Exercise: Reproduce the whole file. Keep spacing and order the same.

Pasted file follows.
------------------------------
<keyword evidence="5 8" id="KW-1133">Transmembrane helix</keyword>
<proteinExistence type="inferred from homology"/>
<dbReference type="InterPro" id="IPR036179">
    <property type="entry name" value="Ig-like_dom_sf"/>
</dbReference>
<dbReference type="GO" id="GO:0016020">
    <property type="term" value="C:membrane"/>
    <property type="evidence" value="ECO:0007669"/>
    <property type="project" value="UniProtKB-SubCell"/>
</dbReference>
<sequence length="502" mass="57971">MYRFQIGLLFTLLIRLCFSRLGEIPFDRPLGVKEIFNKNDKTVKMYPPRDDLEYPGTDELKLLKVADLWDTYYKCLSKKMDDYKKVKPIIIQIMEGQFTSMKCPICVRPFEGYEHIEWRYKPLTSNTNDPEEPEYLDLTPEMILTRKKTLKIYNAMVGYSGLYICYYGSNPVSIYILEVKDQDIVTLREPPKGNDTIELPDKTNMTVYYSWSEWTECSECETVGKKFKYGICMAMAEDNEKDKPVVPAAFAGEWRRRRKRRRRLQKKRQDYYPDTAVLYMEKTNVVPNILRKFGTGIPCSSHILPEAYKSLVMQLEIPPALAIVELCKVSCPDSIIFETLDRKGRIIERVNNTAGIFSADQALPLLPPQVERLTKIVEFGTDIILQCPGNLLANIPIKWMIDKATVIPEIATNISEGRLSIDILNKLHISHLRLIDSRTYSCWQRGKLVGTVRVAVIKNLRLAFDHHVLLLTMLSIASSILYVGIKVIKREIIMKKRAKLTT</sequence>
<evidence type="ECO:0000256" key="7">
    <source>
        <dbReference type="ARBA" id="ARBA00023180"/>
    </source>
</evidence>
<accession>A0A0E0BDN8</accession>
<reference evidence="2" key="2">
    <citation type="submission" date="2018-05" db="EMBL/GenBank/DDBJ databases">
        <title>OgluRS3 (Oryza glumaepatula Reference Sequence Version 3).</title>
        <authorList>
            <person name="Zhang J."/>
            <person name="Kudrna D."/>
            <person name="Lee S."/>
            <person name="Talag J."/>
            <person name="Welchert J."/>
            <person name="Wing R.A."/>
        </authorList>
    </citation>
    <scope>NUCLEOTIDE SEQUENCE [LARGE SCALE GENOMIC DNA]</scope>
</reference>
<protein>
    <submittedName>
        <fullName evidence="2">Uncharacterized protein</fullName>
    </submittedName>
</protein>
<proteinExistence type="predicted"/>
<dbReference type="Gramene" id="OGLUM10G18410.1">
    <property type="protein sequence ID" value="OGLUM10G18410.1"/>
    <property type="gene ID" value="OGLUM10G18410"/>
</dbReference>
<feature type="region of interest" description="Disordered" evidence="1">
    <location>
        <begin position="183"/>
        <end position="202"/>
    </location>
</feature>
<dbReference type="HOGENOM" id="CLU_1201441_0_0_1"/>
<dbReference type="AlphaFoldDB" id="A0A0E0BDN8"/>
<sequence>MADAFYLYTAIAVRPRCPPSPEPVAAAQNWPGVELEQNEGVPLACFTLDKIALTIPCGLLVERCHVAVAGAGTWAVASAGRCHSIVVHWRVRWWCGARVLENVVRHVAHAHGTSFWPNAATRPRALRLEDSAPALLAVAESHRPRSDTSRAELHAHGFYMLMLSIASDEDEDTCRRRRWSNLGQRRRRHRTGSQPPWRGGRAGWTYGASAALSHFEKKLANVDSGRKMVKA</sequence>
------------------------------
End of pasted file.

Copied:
<keyword evidence="5 8" id="KW-1133">Transmembrane helix</keyword>
<proteinExistence type="inferred from homology"/>
<dbReference type="InterPro" id="IPR036179">
    <property type="entry name" value="Ig-like_dom_sf"/>
</dbReference>
<dbReference type="GO" id="GO:0016020">
    <property type="term" value="C:membrane"/>
    <property type="evidence" value="ECO:0007669"/>
    <property type="project" value="UniProtKB-SubCell"/>
</dbReference>
<sequence length="502" mass="57971">MYRFQIGLLFTLLIRLCFSRLGEIPFDRPLGVKEIFNKNDKTVKMYPPRDDLEYPGTDELKLLKVADLWDTYYKCLSKKMDDYKKVKPIIIQIMEGQFTSMKCPICVRPFEGYEHIEWRYKPLTSNTNDPEEPEYLDLTPEMILTRKKTLKIYNAMVGYSGLYICYYGSNPVSIYILEVKDQDIVTLREPPKGNDTIELPDKTNMTVYYSWSEWTECSECETVGKKFKYGICMAMAEDNEKDKPVVPAAFAGEWRRRRKRRRRLQKKRQDYYPDTAVLYMEKTNVVPNILRKFGTGIPCSSHILPEAYKSLVMQLEIPPALAIVELCKVSCPDSIIFETLDRKGRIIERVNNTAGIFSADQALPLLPPQVERLTKIVEFGTDIILQCPGNLLANIPIKWMIDKATVIPEIATNISEGRLSIDILNKLHISHLRLIDSRTYSCWQRGKLVGTVRVAVIKNLRLAFDHHVLLLTMLSIASSILYVGIKVIKREIIMKKRAKLTT</sequence>
<evidence type="ECO:0000256" key="7">
    <source>
        <dbReference type="ARBA" id="ARBA00023180"/>
    </source>
</evidence>
<accession>A0A0E0BDN8</accession>
<reference evidence="2" key="2">
    <citation type="submission" date="2018-05" db="EMBL/GenBank/DDBJ databases">
        <title>OgluRS3 (Oryza glumaepatula Reference Sequence Version 3).</title>
        <authorList>
            <person name="Zhang J."/>
            <person name="Kudrna D."/>
            <person name="Lee S."/>
            <person name="Talag J."/>
            <person name="Welchert J."/>
            <person name="Wing R.A."/>
        </authorList>
    </citation>
    <scope>NUCLEOTIDE SEQUENCE [LARGE SCALE GENOMIC DNA]</scope>
</reference>
<protein>
    <submittedName>
        <fullName evidence="2">Uncharacterized protein</fullName>
    </submittedName>
</protein>
<proteinExistence type="predicted"/>
<dbReference type="Gramene" id="OGLUM10G18410.1">
    <property type="protein sequence ID" value="OGLUM10G18410.1"/>
    <property type="gene ID" value="OGLUM10G18410"/>
</dbReference>
<feature type="region of interest" description="Disordered" evidence="1">
    <location>
        <begin position="183"/>
        <end position="202"/>
    </location>
</feature>
<dbReference type="HOGENOM" id="CLU_1201441_0_0_1"/>
<dbReference type="AlphaFoldDB" id="A0A0E0BDN8"/>
<sequence>MADAFYLYTAIAVRPRCPPSPEPVAAAQNWPGVELEQNEGVPLACFTLDKIALTIPCGLLVERCHVAVAGAGTWAVASAGRCHSIVVHWRVRWWCGARVLENVVRHVAHAHGTSFWPNAATRPRALRLEDSAPALLAVAESHRPRSDTSRAELHAHGFYMLMLSIASDEDEDTCRRRRWSNLGQRRRRHRTGSQPPWRGGRAGWTYGASAALSHFEKKLANVDSGRKMVKA</sequence>